upper: RUFOUS ELEPHANT SHREW & WHITE-FACED SCOPS OWL (1996) acrylic 10" x 7"
lower: RED-TAILED HAWK & GRAY SQUIRREL (1995) acrylic 16" x 28"

Wednesday, February 22, 2006


Next week I'll celebrate two months of blogging, but today I received my very first flame!


Among North America's most spectacular insects, the giant ichneumon wasps of the genus Megarhysa are found throughout most of the continent. Some females exceed seven inches in length, including the long ovipositor, which can bore deep into solid wood to reach the wood-eating larvae which these wasps parasitize. The eggs are laid singly in the chamber of each victim, typically the larva of a horntail wasp (family Siricidae). The larval ichneumon slowly consumes its living host, saving its vital organs for last.
Unfortunately, giant ichneumons are rare in my area, and I've seen but a handful here. In Toronto I once saw five female Megarhysa wasps ovipositing into the same oak tree, forming a perfect vertical line. My assumption was that their wood-boring hosts preferred either to live on the warmest or coolest side of the trunk. It was overcast, close to noon, and I had no compass, so whether they were seeking or avoiding heat is still a mystery to me.

This painting depicts a very rare urban ichneumon species that parasitizes vertebrates and attains unbelievable proportions.

illustrations: Oviposition (2000) [entire and detail] acrylic 20" x 17"

Friday, February 17, 2006


In a recent post, I discussed some of the factors implicated in the current startling global decline of frogs. In two papers in the February edition of the online journal Environmental Health Perspectives, Tyrone Hayes and his colleagues, of UC Berkeley, have added some interesting new pieces to the puzzle.

The first paper provides strong evidence that, while tiny concentrations of many chemical pesticides have deleterious effects on frogs, mixtures of the compounds may be far worse than the sum of their parts. In a four-year study which raised tadpoles of Northern Leopard Frogs (Rana pipiens) in water with various combinations of pesticides typical of waters near midwestern cornfields, mixtures showed far greater effects than did single chemicals. When a mixture of all nine chemicals (four popular herbicides, three insecticides and two fungicides) was present at 0.1 ppb (one of the lowest concentrations measured in the field), tadpoles took 30% longer to metamorphose, and a 35% mortality rate was measured. While the metamorphosis period was longer, the affected adult frogs were considerably smaller than average, making them dependent on new prey, and vulnerable to new predators. The pesticide cocktails also caused thymic damage, making the frogs particularly susceptible to bacterial meningitis. In a separate study of African Clawed Frogs (Xenopus laevius), the thymic damage was shown to be caused by elevated levels of the stress hormone corticosterone.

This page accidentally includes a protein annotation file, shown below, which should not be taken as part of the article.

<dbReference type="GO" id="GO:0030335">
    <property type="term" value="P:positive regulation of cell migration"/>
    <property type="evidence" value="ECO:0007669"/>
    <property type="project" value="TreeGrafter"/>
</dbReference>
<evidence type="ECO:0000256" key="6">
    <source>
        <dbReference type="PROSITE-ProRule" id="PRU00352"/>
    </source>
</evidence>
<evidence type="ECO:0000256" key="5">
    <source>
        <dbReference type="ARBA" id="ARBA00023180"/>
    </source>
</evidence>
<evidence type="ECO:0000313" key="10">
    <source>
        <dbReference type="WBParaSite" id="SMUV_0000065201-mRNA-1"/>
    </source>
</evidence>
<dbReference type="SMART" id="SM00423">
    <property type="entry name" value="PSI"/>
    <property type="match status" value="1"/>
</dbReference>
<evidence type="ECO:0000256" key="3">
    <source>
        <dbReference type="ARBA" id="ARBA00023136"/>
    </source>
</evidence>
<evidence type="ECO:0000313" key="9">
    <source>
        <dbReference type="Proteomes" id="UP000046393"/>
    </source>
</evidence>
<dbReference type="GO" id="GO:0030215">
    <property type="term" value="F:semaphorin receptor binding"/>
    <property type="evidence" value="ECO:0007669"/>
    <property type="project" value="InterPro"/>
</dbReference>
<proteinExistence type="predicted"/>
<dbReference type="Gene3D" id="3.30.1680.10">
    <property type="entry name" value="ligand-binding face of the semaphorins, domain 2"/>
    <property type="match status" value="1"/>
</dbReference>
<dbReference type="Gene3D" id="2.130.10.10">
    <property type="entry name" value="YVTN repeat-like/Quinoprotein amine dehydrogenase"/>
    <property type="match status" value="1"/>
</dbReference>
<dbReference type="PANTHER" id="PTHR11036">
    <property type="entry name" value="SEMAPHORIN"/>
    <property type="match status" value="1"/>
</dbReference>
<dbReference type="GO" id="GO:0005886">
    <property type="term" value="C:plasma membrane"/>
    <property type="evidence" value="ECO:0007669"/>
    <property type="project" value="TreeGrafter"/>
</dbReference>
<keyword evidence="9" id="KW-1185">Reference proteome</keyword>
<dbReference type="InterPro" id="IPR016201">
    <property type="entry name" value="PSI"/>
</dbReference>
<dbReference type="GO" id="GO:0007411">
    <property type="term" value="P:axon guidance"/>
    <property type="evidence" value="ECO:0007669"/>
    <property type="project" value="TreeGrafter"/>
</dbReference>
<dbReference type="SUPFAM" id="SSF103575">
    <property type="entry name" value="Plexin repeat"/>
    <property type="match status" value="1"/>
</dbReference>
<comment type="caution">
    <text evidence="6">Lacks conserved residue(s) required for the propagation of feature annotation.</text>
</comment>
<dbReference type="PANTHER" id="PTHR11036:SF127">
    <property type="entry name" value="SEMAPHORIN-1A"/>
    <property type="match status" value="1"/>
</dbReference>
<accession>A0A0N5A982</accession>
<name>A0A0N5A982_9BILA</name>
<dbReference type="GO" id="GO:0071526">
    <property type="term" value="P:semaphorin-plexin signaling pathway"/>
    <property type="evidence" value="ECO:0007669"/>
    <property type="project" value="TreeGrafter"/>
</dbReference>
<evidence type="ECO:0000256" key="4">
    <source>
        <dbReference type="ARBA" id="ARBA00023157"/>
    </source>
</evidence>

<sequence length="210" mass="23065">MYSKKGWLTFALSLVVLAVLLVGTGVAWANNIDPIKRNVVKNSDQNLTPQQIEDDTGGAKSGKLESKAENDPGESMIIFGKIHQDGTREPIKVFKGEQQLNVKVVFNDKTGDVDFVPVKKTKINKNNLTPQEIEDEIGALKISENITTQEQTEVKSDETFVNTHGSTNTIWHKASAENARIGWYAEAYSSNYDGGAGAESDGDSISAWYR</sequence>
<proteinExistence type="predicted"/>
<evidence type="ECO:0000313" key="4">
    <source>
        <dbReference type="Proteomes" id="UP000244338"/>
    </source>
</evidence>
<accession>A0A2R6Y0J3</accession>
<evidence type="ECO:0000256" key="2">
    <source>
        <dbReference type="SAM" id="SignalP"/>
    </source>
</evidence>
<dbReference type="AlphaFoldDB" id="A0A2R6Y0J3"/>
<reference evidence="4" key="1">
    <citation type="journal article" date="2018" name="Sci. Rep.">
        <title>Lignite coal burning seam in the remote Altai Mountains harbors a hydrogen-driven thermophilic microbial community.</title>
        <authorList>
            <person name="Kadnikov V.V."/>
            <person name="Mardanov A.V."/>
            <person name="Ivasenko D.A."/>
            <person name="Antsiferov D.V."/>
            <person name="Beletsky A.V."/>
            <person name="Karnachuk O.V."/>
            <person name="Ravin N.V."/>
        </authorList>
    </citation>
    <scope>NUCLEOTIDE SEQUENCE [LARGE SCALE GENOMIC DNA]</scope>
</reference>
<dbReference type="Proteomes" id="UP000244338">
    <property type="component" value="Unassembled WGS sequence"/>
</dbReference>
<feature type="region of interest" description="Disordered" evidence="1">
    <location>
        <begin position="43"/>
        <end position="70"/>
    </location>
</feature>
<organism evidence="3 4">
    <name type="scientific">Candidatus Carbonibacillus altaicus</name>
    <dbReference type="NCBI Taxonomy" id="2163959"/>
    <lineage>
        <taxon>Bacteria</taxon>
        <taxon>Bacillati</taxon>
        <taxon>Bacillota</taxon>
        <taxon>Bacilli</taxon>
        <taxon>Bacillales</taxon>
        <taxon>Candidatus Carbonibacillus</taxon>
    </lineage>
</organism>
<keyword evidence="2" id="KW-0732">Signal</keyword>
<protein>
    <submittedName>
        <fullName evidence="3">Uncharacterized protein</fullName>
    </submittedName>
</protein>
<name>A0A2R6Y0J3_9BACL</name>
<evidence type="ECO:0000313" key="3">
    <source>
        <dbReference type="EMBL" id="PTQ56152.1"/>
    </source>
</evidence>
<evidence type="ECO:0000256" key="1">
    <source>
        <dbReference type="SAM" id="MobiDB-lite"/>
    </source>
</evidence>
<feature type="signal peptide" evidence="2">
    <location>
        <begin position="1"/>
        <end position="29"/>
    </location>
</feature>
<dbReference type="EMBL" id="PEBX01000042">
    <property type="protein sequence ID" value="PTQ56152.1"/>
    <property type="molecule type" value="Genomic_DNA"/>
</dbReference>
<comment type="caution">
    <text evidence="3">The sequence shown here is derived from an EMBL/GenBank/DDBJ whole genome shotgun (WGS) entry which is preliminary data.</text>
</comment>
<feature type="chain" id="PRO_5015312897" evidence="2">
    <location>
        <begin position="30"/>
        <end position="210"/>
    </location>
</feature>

Hayes has studied the feminizing effect of minute concentrations of Atrazine, the most popular agricultural herbicide used in America, on male frogs for years. In his second paper, he shows further details of how the powerful endocrine disrupter blocks the effects of androgen, and stimulates estrogen production.
illustration: SOUTHERN LEOPARD FROG & TRICOLORED HERON (2000) acrylic 13.5" x 7"

Thursday, February 16, 2006


Here's a very nice depiction of an oak tree outside of the National High Magnetic Field Laboratory at Florida State University as viewed from 10 million light years away, and zooming in exponentially, ending with a view of the quarks within a carbon atom in a leaf cell.


The seventeenth edition of I and the Bird, a birding blog carnival, is now up at Wildbird on the Fly. Take a peek.

Tuesday, February 14, 2006